Fifty years. The world of 2014 is nothing like the world of 1964. Unfortunately, some people seem to be stuck in the past.

In 1964, the United States passed the Civil Rights Act, making discrimination based on race illegal, but on Sunday night, there was a racist incident in Gonzaga Hall. A number of males were outside of a female’s dorm room saying, “What’s up, n-word” and “Go home, you dumb n-word.” When she opened her door, she saw the suspects running down the hall.

As a nation, we are past this, but as a Jesuit university that prides itself on the motto “men and women for others,” it appears that we are not quite there yet. This should not be happening today.

Not only does this impinge on this female’s inherent rights, but it also calls attention to the safety of students and the ignorance of our peers. This female student should not be treated differently by anyone, just like any other human being. She should not be afraid to walk around campus with her head held high, whether she is white, black, brown or blue. She should know that she is in a safe environment with people who respect her as a person and as their peer. Two male students stripped her of this confidence and were then too afraid to look her in the face.

This incident actually says much more about the suspects than the victim. While they were bold enough to make such bias statements, they are too afraid to back them up. By frantically running away, these suspects proved that they knew they were in the wrong.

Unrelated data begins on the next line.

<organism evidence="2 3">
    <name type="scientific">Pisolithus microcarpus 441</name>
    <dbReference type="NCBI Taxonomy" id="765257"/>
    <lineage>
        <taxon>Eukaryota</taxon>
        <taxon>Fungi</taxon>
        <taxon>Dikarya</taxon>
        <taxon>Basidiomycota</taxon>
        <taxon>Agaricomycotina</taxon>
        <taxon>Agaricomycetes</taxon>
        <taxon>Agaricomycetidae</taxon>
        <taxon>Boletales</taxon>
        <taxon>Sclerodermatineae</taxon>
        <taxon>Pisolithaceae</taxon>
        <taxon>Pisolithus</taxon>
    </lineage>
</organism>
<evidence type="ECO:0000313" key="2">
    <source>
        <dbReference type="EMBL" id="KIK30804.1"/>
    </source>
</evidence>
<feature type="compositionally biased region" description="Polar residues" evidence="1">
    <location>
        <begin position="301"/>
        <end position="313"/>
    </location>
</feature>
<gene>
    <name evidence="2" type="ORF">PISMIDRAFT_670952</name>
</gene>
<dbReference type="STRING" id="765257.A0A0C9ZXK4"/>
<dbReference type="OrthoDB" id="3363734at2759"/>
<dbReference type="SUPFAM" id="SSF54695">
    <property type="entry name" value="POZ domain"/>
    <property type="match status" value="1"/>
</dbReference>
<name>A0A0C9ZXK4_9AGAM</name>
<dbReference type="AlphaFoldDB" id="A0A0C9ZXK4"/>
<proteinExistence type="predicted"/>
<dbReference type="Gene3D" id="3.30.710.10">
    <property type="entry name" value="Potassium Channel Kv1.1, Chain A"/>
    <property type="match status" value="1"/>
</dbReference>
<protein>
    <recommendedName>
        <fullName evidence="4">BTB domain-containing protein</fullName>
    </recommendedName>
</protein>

Everyone deserves respect at all times, from the CEO of Google to the homeless man on the corner. No one has the right to claim that they are better than others, which is exactly what the two suspects did. They used a hateful word to assert their power over someone who is just as equal as they are.

Our generation has led the movement for another kind of acceptance – of LGBTQ people. We are in the position to learn from our ancestors’ mistakes – including many people’s racist mindsets. Yet, this campus seems to be divided between acceptance and indifference. This incident proves that racism is still happening today right in front of us. It happens behind closed doors, in our dorms, on our campus, and in our country. And it needs to stop.

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